Finding our voices

Earlier this week Hongoeka marae in Plimmerton was filled with the sounds of taonga pūoro (Maori musical instruments) – accompanied by the buzzing of  sanders and the call of tuis flitting among the flaxes.

Hongoeka marae, Plimmerton. Copyright Florence Liger

Hongoeka marae, Plimmerton. Copyright Florence Liger

I was one of twenty Te Papa staff who took part in a three day wānanga on taonga pūoro, tutored by members of Hau Manu – Richard Nunns, Brian Flintoff, Horomona Horo, James Webster and Warren Warbrick, with the assistance of Alistair Fraser and Henare Walmsley. Several staff  from museums in the Wellington area joined us for the wānanga.

Dr Richard Nunns sharing his knowledgeo of taonga puoro. Copyright Florence Liger

Dr Richard Nunns sharing his knowledge of taonga puoro. Copyright Florence Liger

The marae at Hongoeka was a great setting for our learning to take place and we were warmly welcomed and looked after by the people of the marae.  A beautiful  sunset at the close of day one and the visit of several whai (sting rays)  into the bay were signs that this was going to be a special time.

On the first evening we were introduced to the history of  the wharenui Te Heke-Mai-Raro and the stories behind it. The design of the kowhaiwhai and tukutuku patterns in this house relate to whakatauki – expressing concepts such as whanaungatanga, turangawaewae and wairuatanga. We then listened as Richard Nunns introduced us to the family of taonga pūoro instruments.

The next day we divided into groups to spend time with each tutor. Richard shared his incredible knowledge of the different instruments and helped us as we started to learn how to play them. With each telling you get to hear new anecdotes and stories from Richard – he drops in fresh morsels of info and kōrero.

Brian Flintoff patiently lead us through making nguru, kōauau, pūtōrino and porotiti. For a year now I’ve had one of Brian’s pūtōrino. It’s been sanded and burnished for some time and I’ve been trying to find its voice. They say you have to perserve with taonga pūoro, and just a few months ago, I did find it’s voice. With Brian’s help at this wananga my pūtōrino now has its final carvings and bindings.

Brian Flintoff working with us on our taonga puoro. Copyright Florence Liger

Brian Flintoff working with us on our taonga puoro. Copyright Florence Liger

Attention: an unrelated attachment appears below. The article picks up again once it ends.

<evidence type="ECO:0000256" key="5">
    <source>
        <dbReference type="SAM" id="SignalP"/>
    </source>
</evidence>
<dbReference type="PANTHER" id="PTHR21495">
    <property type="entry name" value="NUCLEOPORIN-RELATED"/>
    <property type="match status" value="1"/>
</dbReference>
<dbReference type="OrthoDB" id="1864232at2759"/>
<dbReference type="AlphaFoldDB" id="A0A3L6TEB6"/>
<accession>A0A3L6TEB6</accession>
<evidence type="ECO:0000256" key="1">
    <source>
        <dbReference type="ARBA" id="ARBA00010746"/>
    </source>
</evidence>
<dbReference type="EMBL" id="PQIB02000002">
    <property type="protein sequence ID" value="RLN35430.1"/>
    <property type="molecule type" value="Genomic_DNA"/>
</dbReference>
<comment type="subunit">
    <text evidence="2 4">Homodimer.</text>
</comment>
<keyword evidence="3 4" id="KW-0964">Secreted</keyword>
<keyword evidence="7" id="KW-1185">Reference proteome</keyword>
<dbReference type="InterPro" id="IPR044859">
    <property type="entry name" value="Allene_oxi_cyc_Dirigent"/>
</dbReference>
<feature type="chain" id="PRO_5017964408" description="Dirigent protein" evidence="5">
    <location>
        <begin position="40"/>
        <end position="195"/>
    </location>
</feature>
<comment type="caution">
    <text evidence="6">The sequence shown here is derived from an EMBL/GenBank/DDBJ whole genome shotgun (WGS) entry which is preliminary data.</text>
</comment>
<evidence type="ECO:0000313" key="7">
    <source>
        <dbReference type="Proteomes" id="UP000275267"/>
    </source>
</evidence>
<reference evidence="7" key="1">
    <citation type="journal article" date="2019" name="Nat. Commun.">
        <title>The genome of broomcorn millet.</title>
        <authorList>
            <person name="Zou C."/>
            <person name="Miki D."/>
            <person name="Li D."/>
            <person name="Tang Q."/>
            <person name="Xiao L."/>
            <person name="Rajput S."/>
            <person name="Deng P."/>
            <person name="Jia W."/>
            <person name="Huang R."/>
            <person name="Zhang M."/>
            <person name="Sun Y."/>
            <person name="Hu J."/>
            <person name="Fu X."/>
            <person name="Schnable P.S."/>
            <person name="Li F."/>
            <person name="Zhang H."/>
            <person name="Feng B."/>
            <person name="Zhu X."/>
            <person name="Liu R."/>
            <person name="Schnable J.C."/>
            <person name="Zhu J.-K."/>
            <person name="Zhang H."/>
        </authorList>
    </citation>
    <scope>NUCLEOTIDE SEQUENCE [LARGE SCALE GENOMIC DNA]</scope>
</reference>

James Webster helped us make and then play our porotiti and purerehua, skilfully and very generously decorating our instruments with wonderful designs.

James Webster. Copyright Florence Liger

James Webster. Copyright Florence Liger

Horomona Horo challenged each group to compose a piece – to write our words and then add in the taonga pūoro. At first this seemed like an impossible thing to do – but inspiration came from the experiences of the day and our composition slowly took shape.

Horomona Horo. Copyright Florence Liger

Horomona Horo. Copyright Florence Liger

Meanwhile a small group of staff were taken through the process of making a pūkāea by Warren Warbrick.

Warren Warbrick shaping a pukaea. Copyright Florence Liger

Warren Warbrick shaping a pukaea. Copyright Florence Liger

Cutting the timber, shaping out the insides and then crafting  the final shape of these large trumpet-like instruments was a huge task – several people worked very hard, late into the night to get their pūkāea finished.

Awhina Tamarapa working on her pukaea. Copyright Florence Liger

Awhina Tamarapa working on her pukaea. Copyright Florence Liger

At the end of the second day everyone  joined together for the Pō Whakangahau, or evening concert. Using our new skills and knowledge we worked together to play our new instruments and make music. The magic and power of these taonga pūoro shone through – you could feel the warmth, the energy and the emotions. I was reminded of the power that music has to join people together and to touch you.

This wānanga was a very special time. As Te Papa staff we were privileged to learn from our Hau Manu tutors. For me, and for others, it was a rich, moving, and restorative experience – it felt good to be filled up like this and to have your batteries recharged.

Now our challenge is to work together and carry on our journey with taonga pūoro to bring their voices into our work at Te Papa.

2 Responses

  1. pamelalovis

    Kia ora Naomi
    Thank you for your interest in our journey with taonga puoro here at Te Papa. We would love to talk more with you about how we could connect with your school. The best thing to do would be to contact our Education Team to begin with – ask for Riria or Julie. Contact details are on our website. Or feel free to contact me.

    Nga mihi nui
    Pamela Lovis

    Reply
  2. Naomi Smith

    I’m about to start teaching music at Manurewa Intermediate and would like the kids to benefit from experiences like these: the instrument making, korero, and music making. What connections can we make between Manurewa Intermediate and Te Papa Tongawera around Taonga Puuoro

    Reply

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